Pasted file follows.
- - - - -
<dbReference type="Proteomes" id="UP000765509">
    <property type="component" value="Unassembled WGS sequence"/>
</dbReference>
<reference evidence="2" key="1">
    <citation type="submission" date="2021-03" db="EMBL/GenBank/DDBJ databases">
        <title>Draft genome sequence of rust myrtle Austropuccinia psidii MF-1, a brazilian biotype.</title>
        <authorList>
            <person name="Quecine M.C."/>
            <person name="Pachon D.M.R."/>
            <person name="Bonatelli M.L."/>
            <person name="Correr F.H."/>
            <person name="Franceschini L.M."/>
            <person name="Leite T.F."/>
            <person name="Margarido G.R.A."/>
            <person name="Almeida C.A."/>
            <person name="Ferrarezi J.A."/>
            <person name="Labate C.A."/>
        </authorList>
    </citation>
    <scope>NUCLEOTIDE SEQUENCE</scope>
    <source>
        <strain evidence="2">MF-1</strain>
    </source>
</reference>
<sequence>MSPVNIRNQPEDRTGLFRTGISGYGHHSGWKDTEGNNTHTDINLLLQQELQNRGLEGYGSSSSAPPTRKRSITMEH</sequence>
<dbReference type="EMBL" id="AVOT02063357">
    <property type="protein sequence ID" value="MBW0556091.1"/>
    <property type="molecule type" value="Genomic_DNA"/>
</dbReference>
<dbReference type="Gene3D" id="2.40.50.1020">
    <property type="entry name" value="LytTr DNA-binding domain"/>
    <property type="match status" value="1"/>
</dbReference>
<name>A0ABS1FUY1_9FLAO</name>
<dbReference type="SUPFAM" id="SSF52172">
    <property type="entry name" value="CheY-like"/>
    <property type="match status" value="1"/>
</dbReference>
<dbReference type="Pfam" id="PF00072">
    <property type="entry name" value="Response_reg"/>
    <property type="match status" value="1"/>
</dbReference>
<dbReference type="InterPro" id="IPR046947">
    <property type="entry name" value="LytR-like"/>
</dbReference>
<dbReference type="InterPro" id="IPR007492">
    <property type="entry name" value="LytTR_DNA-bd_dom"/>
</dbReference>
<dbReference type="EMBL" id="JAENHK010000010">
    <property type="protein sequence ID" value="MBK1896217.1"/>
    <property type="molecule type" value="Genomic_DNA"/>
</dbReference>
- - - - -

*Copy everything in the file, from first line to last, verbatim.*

<dbReference type="Proteomes" id="UP000765509">
    <property type="component" value="Unassembled WGS sequence"/>
</dbReference>
<reference evidence="2" key="1">
    <citation type="submission" date="2021-03" db="EMBL/GenBank/DDBJ databases">
        <title>Draft genome sequence of rust myrtle Austropuccinia psidii MF-1, a brazilian biotype.</title>
        <authorList>
            <person name="Quecine M.C."/>
            <person name="Pachon D.M.R."/>
            <person name="Bonatelli M.L."/>
            <person name="Correr F.H."/>
            <person name="Franceschini L.M."/>
            <person name="Leite T.F."/>
            <person name="Margarido G.R.A."/>
            <person name="Almeida C.A."/>
            <person name="Ferrarezi J.A."/>
            <person name="Labate C.A."/>
        </authorList>
    </citation>
    <scope>NUCLEOTIDE SEQUENCE</scope>
    <source>
        <strain evidence="2">MF-1</strain>
    </source>
</reference>
<sequence>MSPVNIRNQPEDRTGLFRTGISGYGHHSGWKDTEGNNTHTDINLLLQQELQNRGLEGYGSSSSAPPTRKRSITMEH</sequence>
<dbReference type="EMBL" id="AVOT02063357">
    <property type="protein sequence ID" value="MBW0556091.1"/>
    <property type="molecule type" value="Genomic_DNA"/>
</dbReference>
<dbReference type="Gene3D" id="2.40.50.1020">
    <property type="entry name" value="LytTr DNA-binding domain"/>
    <property type="match status" value="1"/>
</dbReference>
<name>A0ABS1FUY1_9FLAO</name>
<dbReference type="SUPFAM" id="SSF52172">
    <property type="entry name" value="CheY-like"/>
    <property type="match status" value="1"/>
</dbReference>
<dbReference type="Pfam" id="PF00072">
    <property type="entry name" value="Response_reg"/>
    <property type="match status" value="1"/>
</dbReference>
<dbReference type="InterPro" id="IPR046947">
    <property type="entry name" value="LytR-like"/>
</dbReference>
<dbReference type="InterPro" id="IPR007492">
    <property type="entry name" value="LytTR_DNA-bd_dom"/>
</dbReference>
<dbReference type="EMBL" id="JAENHK010000010">
    <property type="protein sequence ID" value="MBK1896217.1"/>
    <property type="molecule type" value="Genomic_DNA"/>
</dbReference>